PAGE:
The thoughts and stories we play in our heads are extremely powerful in that they are directly connected to our emotions and behaviours. Allow me to give an example of just how powerful thoughts can be. Last year, my kids and I boarded the third and last flight of our annual trip to Florida to visit my parents. I had flown us on points which resulted in three connections to get to our destination. This last flight was packed to the max, I had never seen anything like it. There was barely enough room to store all the carry-ons. I observed the attendants having difficulty closing the overhead bins, impatiently slamming them repeatedly until they stayed closed. Straps were hanging out of most of them, I looked around and did not see a single empty seat. I was suddenly hit with an intense wave of anxiety, which quickly evolved into sheer panic. This was the first time I felt this on a plane. I experienced a detailed and vivid vision of the plane getting in trouble in the air, and the overhead bins all opening and causing chaos, then the plane going down in flames. Every scene of every plane crash I had ever seen in a movie or show suddenly played over and over in my head. I was feeling a deep dread that this plane was going to go down. I was convinced. I then noticed a profound urge to warn all the passengers- to run up and down the aisles and yell at everyone to get off. I was absolutely convinced in that moment, that we were all going to die. My heart was racing, I was having difficulty breathing, and then I looked at my kids and thought “I can’t lose control like this, they’ll never get on a plane again!”. I started using grounding strategies to get out of my head and back to the moment, I knew it was the only way to get out of the spiraling and all-encompassing thoughts that had invaded my mind. Eventually, I felt somewhat calm. I noticed a particularly interesting morbid thought soothe me: “If we do all die, at least I die with my children, so they won’t be orphaned, and I won’t ever have to mourn their loss”. Here’s the thing: I am still alive, I was completely wrong. The thoughts, the visions, they were all false. They were not based on any kind of fact or truth; yet I was convinced that I was having a premonition, that I could suddenly predict the future. I believed deeply in the absolute truth of my thoughts and this is what brought on the anxiety and panic that almost drove me to react impulsively.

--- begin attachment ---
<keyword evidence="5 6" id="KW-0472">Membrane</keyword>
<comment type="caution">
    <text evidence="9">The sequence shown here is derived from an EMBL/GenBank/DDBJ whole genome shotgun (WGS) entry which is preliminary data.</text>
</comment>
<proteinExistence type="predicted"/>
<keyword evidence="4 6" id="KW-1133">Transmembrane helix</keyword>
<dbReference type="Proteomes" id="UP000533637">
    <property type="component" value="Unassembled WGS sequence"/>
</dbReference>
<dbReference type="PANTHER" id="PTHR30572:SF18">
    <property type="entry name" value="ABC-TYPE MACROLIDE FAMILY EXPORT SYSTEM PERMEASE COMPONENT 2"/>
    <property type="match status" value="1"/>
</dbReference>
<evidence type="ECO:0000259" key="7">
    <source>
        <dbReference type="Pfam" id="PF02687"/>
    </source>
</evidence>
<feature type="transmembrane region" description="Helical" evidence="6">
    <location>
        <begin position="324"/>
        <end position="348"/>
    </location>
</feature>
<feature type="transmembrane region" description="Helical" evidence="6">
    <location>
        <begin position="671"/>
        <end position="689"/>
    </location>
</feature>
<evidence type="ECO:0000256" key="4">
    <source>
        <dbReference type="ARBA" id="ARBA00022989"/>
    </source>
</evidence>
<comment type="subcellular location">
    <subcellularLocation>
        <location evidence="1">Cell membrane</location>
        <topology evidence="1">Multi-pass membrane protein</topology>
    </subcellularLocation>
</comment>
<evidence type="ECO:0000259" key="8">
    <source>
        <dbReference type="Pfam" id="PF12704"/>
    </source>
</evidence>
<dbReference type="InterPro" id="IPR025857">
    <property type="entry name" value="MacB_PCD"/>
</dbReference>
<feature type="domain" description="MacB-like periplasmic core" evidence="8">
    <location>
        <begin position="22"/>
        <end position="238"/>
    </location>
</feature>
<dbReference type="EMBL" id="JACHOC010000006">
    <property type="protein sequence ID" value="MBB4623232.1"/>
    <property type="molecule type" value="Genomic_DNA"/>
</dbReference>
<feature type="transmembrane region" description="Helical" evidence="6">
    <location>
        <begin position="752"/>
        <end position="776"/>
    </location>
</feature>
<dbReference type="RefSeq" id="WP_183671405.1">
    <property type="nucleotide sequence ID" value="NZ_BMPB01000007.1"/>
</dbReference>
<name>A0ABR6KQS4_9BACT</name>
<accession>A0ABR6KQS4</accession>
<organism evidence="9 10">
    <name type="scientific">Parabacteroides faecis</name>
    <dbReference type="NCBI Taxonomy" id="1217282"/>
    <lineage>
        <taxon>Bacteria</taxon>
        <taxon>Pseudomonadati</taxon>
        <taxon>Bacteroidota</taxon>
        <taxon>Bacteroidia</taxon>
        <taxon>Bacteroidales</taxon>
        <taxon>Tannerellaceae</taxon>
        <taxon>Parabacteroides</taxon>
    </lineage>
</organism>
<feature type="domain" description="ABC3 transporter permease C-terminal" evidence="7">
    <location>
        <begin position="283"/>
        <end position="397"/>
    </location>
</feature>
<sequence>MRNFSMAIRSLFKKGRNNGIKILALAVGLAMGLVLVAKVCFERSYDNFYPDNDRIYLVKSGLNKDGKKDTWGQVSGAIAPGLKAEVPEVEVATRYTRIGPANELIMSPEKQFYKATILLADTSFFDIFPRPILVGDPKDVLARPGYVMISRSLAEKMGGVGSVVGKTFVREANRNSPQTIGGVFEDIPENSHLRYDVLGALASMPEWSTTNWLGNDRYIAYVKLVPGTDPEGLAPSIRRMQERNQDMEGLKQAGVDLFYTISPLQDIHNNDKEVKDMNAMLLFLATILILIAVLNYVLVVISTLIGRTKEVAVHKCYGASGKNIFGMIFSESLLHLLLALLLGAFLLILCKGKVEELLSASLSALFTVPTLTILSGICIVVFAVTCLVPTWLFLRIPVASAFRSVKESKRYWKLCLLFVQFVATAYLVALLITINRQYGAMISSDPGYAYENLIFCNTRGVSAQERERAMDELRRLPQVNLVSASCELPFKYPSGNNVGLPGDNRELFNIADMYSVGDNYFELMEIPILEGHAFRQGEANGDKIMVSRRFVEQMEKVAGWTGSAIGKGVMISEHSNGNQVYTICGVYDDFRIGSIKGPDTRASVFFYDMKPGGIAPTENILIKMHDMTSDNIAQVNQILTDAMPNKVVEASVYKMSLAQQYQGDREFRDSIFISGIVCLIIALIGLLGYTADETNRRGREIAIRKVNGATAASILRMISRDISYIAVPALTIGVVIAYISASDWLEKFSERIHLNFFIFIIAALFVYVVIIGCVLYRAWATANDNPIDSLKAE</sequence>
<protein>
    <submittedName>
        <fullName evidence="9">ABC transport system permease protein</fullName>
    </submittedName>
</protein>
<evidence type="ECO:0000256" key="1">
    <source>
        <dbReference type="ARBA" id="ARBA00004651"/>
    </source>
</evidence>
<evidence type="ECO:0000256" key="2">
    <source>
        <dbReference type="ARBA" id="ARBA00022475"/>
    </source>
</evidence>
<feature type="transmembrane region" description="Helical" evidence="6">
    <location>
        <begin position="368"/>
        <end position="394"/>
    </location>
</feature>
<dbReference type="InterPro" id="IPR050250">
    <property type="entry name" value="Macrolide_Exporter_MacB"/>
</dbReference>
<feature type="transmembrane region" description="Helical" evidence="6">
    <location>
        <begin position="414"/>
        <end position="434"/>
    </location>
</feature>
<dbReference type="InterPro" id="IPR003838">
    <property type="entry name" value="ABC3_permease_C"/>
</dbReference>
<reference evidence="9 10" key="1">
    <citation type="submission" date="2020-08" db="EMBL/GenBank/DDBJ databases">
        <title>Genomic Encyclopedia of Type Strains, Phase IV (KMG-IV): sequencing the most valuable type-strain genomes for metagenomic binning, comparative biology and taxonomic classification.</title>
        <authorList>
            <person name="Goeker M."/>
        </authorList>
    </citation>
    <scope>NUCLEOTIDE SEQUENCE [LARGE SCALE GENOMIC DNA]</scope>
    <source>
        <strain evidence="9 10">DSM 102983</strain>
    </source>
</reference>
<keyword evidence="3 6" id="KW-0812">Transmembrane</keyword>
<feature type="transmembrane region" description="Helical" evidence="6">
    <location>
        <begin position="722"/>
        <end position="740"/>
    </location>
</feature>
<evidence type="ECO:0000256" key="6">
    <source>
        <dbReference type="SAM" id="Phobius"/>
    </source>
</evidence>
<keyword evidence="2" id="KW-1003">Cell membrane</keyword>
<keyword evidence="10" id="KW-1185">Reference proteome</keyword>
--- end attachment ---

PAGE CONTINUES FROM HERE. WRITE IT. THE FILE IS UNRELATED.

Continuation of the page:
I frequently hear about these same kinds of exaggerated and catastrophic thoughts from clients. Some experience seemingly never ending, dark and hard thoughts about the future, or of what others think of them. They share their belief in these thoughts, and that they are serious cause for concern. Some report they are constantly assessing all possible outcomes to various choices. Some report they worry about whether they are on the right path and are convinced if they can’t be absolutely sure, then they cannot be at ease. Being human is a precarious thing. We have no manual to tell us what to do, we don’t know what our future will look like and sometimes, what our purpose is. This is extremely anxiety producing for all of us. The thing is, thoughts are not facts nor are they often even based on truths. Yet these thoughts are directly contributing to anxiety, stress, feelings of unease and fear. The predictions most people make are catastrophic in nature. The thoughts are often simply taken as fact, not challenged in any way.
One of my favorite scenes from Winnie the Pooh is when Piglet and Pooh are taking shelter under a big tree from a severe storm. Piglet is very scared, and nervously asks: “What if the tree falls on us?”, to which Pooh responds with “What if it doesn’t?”. Piglet pondered on this for a few minutes and declared that he was quite comforted by that thought.
The way to ease our discomfort and fear of the unknown, is to first notice that we have strayed into our mind: and that our mind has created a narrative based on fears that we are taking as fact. What if, instead of taking every thought as an absolute fact, we look at it, and notice it for what it is: simply a thought. What if you were able to learn to accept that you will likely never have all the answers to your questions, and that is OK. Being able to balance radical acceptance and change is the pathway to emotional and cognitive flexibility. Emotional and cognitive flexibility are the pathway to resilience and self-efficacy.
Mindfulness has been proven again and again to have tremendous benefits in easing anxiety and depression. The power of mindfulness is that it invites us to be in the moment. To notice when we have lost ourselves in a spiraling mess of difficult thoughts, and gently redirect ourselves back to the moment. Had I not been practicing mindfulness already, I honestly believe that I would have given in to my deep and tribal urge to get everyone off that plane. Mindfulness allowed me to notice that I was giving way too much power to these thoughts. This awareness allowed me to breathe, which in turn, brought me back to the here and now, and I was able to enjoy a much-needed break from winter with my kids. Mindfulness will not change any situation. However, the practice of mindfulness invites us to cultivate tools to live life as it is, not as we wish it to be. It allows us to notice thoughts for what they are and minimize the power they have over us. Mindfulness gives us time, and time gives us the ability to choose how we will respond in any given situation, rather than simply react automatically, blindly or impulsively. I invite you to try it, and see what it can do for you.